ALBUQUERQUE (KRQE) – The city is set to roll out designs for their bus rapid transit or BRT proposal through the University Heights neighborhood, Tuesday evening. It’s not the first time. These are modified designs based on feedback from area residents. Now, people who live, work and play in the area will have another chance to see how they like the altered designs.
The rapid transit system is set to run through the center of Central. It would span all the way from 98th to Tramway. The city has been working on the plans since 2012. Three years later, they think they have a plan area residents can get on board with.
There would be loading stations at Central and Cornell, Bryn Mar and University. Plus, signalized crosswalks at Stanford, Cornell, Yale and Girard with another crosswalk at University.
The city says they’re planning for safe, signalized U-turns at spots like Stanford, Cornell and Yale because they intend to do away with many left turn lanes.
Before, some residents were concerned about how the system would affect businesses along Vassar, Princeton, Columbia and Harvard since you wouldn’t be able to go westbound down these streets.
Yet the city says there will be westbound access via signalized U-turns down roads like Stanford and Cornell and Yale.
The city says they showed the plans to some of the people with the University Heights neighborhood and the feedback was positive. Yet, KRQE News 13 spoke to one resident who isn’t so sure about the modifications.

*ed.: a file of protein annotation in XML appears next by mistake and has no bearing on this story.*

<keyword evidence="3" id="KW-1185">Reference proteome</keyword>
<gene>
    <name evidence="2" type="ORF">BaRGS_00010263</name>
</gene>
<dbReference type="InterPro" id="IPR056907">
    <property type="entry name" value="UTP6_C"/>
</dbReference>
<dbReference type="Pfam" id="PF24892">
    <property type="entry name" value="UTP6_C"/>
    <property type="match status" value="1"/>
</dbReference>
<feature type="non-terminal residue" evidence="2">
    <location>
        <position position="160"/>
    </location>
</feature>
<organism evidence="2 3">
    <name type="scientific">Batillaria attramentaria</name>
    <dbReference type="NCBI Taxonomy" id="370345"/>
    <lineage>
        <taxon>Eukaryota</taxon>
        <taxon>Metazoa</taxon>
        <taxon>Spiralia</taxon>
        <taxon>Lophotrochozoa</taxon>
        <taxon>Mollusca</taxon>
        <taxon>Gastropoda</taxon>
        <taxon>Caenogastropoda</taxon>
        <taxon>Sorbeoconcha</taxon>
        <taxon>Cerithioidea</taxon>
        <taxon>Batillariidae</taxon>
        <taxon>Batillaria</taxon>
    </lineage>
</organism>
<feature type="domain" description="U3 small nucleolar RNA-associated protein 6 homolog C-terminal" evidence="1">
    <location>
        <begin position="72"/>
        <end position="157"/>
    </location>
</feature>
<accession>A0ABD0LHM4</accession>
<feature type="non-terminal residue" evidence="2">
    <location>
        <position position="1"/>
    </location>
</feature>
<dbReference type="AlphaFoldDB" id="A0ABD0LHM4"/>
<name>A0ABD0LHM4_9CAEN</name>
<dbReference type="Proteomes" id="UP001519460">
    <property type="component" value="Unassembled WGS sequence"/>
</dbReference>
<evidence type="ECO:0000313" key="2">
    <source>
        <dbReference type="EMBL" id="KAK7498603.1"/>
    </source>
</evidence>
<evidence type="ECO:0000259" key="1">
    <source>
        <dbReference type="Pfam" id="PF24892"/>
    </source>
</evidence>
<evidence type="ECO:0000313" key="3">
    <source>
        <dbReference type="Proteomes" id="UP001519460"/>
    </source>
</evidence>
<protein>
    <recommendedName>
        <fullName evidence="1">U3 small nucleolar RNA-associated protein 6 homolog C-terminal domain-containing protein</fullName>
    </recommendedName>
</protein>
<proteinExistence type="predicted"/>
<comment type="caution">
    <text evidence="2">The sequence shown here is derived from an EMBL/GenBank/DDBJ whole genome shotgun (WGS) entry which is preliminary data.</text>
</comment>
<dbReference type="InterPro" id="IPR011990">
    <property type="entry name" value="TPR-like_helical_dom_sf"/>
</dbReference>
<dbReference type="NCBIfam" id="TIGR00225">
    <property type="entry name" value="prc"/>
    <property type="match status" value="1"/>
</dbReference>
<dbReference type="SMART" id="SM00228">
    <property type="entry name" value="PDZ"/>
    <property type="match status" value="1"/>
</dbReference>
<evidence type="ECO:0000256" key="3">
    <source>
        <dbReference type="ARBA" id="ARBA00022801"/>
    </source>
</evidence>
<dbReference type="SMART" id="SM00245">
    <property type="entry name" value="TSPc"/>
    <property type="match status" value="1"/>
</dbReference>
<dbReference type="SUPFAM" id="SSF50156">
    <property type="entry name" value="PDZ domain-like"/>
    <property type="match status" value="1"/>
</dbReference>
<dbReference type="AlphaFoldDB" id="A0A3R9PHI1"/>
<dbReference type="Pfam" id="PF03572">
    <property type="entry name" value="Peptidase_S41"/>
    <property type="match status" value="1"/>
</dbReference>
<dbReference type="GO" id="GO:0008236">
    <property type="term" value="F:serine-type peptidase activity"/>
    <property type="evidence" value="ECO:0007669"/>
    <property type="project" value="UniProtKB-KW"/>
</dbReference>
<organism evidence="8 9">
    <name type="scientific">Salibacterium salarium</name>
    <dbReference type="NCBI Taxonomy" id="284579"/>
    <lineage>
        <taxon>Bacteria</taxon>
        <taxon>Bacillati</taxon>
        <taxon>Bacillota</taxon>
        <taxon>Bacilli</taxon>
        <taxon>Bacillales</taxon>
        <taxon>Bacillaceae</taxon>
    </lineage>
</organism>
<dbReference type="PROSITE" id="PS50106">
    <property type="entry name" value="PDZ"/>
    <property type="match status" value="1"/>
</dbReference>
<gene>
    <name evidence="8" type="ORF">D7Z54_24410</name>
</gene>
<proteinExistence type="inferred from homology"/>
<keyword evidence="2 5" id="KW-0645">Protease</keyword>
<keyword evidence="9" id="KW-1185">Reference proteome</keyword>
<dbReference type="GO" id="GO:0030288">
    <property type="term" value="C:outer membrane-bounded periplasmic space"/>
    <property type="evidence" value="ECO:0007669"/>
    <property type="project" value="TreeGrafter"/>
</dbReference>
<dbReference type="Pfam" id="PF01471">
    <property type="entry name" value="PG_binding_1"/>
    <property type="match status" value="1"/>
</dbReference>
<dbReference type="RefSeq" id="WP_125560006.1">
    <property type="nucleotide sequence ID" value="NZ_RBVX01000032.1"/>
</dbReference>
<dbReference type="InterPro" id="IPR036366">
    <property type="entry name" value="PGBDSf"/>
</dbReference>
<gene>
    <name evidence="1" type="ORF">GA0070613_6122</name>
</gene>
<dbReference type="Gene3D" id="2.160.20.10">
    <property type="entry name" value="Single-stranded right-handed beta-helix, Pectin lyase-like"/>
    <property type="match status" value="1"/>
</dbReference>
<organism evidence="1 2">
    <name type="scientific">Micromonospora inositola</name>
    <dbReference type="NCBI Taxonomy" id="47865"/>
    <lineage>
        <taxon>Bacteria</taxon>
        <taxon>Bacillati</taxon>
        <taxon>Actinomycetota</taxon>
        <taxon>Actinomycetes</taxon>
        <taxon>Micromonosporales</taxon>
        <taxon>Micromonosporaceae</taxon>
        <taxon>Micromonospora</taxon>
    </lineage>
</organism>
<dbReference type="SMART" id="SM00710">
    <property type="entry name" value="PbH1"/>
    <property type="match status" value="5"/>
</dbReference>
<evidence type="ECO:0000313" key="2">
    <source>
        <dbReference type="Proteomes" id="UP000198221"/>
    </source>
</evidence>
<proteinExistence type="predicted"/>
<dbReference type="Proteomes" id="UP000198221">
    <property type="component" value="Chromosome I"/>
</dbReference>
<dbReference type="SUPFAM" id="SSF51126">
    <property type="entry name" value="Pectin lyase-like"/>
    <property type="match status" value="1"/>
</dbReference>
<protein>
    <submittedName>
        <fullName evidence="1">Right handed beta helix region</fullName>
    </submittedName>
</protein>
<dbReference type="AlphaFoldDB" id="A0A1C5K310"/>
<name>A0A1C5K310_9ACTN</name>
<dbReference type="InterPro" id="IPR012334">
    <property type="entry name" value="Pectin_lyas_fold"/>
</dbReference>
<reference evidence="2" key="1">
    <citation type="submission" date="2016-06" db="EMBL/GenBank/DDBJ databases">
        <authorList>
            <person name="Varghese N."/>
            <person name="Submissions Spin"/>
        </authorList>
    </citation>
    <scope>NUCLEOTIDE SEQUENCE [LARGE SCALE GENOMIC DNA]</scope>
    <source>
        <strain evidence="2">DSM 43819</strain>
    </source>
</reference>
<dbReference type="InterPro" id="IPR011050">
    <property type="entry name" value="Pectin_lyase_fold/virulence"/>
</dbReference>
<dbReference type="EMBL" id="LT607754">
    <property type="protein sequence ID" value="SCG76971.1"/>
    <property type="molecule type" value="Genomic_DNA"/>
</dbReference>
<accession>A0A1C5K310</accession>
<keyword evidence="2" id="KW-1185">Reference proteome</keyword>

“The whole area’s going to be impacted by an influx of traffic,” said Joe Gallegos with the University Heights Neighborhood Association.
Gallegos says he’d rather the city simply improve the existing bus system instead of transforming Central.
The idea behind BRT is to speed things up for drivers and commuters, but Gallegos worries the plan will compromise pedestrian safety and impact business.
He says he wants to see wider sidewalks, but says that won’t happen with the current proposal. Gallegos says he’s pleased the city wants to keep medians in place and have only one lane for buses, but he worries, without turn lanes, businesses won’t get the traffic they should. He says diverting traffic down other streets will only jeopardize pedestrians and cyclists.
“I can’t see that’s going to be a beneficial thing for the huge capacity of population in this neighborhood to have a bus line running through the center,” Gallegos said.
The meeting is Tuesday night at 7 p.m. at 120 Vassar Street SE.